While Adams was best known for his DC work, in 1969 he drew, colored, and plotted a number of X-Men issues for Marvel. There, he was first teamed with writer Dennis O'Neil and inker Tom Palmer, both of whom would work with Adams for years after.

In 1971, Adams and famed comics artist and editor Dick Giordano founded Continuity Associates, which takes on various different kinds of creative and commercial art projects. The company, which is still in business, aims to show that "the graphic vernacular of the comic book could be employed in profitable endeavors outside the confines of traditional comics." From 1984 until 1994, Continuity had its own comics-publishing arm.

O'Neil and Adams were tasked with reinventing the Dark Knight following the end of the '60s Batman TV show with Adam West and Burt Ward. The show, having embraced camp and then becoming such a huge success that the comics tried to emulate it, had left Batman comics limping along when it ended, since comic book readers did not necessarily respond to the sillier take in the same way TV audiences had.

The philosophy that guided O'Neil and Adams on Batman was to return to the formula originated by Bill Finger and Bob Kane when the character debuted, and that decision -- to lean into the dark, gothic, violent, and mysterious elements of Batman -- has reverberated through comics and related media ever since.

Green Lantern/Green Arrow remains relevant decades after it was first published, with Hal Jordan serving as a police officer (granted, on a cosmic scale) and Oliver Queen standing in for a protester. Neither man was ever fully "right," and that was the fun of their dynamic -- but Oliver often forced Hal to confront a world far less black-and-white than his philosophy of "I'm going to punish rule-breakers" would have led him to on his own.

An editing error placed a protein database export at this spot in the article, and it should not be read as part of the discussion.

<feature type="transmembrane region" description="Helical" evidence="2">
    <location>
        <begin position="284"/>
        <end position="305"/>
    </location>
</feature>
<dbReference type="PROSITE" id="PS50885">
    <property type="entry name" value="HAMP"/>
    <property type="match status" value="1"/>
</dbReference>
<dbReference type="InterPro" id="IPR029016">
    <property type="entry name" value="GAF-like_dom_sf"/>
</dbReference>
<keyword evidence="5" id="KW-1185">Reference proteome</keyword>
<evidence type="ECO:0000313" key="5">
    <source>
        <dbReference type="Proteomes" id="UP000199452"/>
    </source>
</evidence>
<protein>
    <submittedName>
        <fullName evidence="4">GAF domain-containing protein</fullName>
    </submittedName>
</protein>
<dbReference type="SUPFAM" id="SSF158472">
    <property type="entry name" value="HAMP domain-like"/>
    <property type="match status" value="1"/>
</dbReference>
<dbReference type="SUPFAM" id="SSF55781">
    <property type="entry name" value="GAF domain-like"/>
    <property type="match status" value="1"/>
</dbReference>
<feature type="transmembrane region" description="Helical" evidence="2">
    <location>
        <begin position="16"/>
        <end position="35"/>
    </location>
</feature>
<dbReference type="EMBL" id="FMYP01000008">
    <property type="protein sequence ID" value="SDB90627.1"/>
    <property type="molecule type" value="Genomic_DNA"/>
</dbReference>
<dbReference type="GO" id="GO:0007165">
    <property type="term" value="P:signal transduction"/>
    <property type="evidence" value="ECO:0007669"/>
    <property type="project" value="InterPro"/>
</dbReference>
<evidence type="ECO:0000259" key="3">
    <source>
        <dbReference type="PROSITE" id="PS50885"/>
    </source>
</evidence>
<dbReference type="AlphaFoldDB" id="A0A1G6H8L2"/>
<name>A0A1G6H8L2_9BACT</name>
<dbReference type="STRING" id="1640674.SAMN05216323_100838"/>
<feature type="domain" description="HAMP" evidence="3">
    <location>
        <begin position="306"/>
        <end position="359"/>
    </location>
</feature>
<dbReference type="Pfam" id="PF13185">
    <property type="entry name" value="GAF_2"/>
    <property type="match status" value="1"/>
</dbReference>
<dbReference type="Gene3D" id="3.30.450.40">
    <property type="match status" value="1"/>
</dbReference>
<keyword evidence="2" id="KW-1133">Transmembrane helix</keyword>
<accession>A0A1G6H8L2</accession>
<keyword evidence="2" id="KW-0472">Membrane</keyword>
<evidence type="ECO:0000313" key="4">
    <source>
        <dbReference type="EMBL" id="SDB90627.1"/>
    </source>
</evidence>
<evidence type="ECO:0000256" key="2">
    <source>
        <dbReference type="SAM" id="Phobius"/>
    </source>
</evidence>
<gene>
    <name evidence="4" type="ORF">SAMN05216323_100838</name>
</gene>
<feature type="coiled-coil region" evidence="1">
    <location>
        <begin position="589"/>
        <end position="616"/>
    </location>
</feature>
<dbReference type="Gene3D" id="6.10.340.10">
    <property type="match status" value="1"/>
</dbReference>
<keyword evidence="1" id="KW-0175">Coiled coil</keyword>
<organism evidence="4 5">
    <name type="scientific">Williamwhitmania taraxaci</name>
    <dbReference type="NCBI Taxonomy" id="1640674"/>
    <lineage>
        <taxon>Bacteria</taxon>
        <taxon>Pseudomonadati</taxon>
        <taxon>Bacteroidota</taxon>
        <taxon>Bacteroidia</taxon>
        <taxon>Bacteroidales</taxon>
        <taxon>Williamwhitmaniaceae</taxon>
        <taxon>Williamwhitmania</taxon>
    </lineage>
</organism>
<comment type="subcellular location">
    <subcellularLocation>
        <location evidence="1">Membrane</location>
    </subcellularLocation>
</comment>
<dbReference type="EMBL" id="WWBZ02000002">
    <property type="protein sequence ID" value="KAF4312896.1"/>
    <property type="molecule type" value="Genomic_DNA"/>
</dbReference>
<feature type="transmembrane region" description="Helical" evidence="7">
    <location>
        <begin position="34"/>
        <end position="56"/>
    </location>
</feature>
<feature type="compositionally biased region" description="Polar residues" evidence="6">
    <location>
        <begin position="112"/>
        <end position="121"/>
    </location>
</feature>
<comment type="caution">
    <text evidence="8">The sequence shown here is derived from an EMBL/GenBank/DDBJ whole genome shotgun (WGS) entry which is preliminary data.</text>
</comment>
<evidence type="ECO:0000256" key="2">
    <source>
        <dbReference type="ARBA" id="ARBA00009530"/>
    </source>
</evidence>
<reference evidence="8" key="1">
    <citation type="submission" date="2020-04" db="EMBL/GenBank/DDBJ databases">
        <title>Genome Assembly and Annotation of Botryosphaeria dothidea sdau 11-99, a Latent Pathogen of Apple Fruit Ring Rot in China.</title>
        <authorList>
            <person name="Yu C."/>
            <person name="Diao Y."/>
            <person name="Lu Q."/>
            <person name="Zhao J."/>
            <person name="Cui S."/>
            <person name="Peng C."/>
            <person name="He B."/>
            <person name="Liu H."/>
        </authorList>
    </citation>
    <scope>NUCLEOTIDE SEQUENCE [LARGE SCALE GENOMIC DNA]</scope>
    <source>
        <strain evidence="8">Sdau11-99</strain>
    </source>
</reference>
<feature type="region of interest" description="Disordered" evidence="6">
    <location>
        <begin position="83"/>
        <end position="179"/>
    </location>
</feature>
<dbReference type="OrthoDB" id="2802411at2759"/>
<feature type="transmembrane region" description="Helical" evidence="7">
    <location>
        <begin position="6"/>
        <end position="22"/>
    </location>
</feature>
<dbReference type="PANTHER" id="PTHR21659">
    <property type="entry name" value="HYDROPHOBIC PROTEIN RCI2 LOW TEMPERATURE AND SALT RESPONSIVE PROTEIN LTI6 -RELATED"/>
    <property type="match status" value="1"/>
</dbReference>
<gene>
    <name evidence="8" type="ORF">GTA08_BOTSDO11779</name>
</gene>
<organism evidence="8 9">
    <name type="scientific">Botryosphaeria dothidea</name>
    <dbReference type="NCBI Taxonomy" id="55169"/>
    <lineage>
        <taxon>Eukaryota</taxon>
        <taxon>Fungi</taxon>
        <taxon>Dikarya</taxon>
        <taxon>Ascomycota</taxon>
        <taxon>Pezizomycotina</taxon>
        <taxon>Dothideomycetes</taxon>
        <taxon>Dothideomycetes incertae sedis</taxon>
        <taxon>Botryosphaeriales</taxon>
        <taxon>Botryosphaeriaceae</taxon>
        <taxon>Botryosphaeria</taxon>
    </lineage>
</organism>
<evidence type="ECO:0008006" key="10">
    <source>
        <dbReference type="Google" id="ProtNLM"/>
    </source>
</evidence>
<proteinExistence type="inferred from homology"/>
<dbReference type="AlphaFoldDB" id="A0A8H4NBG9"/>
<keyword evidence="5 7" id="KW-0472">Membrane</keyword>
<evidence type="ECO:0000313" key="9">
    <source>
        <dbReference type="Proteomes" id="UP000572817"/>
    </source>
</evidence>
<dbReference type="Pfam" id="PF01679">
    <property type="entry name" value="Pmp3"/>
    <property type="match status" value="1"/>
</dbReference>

With Continuity and other personal projects keeping him busy, Adams's Big Two work after Green Lantern/Green Arrow tended to be an issue or special here and there, rather than jumping on as full-time artist for an ongoing book. He drew Superman vs. Muhammad Ali, as well as contrbuting work to the Marvel/DC crossover Superman vs. the Amazing Spider-Man.

During the 1970s, Adams tried to unionize comic book creators. While that effort was doomed to failure, he was instrumental in helping to set a precedent that continues to this day: the return of original art to the artists, who can resell it. Prior to the 1980s, the practice varied from company to company, with pages variously being sent back to the artist, retained by the publisher, given away, or destroyed. In 1987, Adams helped force Marvel to return pages not only to him, but to numerous other creators, including Jack Kirby. He also helped bring attention to the plight of Superman creators Jerry Siegel and Joe Shuster, which would result in pressuring DC and Warner Bros. to better compensate them.

Adams is survived by his wife Marilyn and his son Josh, also a comic book artist, as well as include two other sons, Jason and Joel; daughters Kris and Zeea; grandchildren Kelly, Kortney, Jade, Sebastian, Jane and Jaelyn; and great-grandson Maximus.

Our condolences go out to Mr. Adams's friends, family, collaborators and fans during this difficult time.

h/t The Hollywood Reporter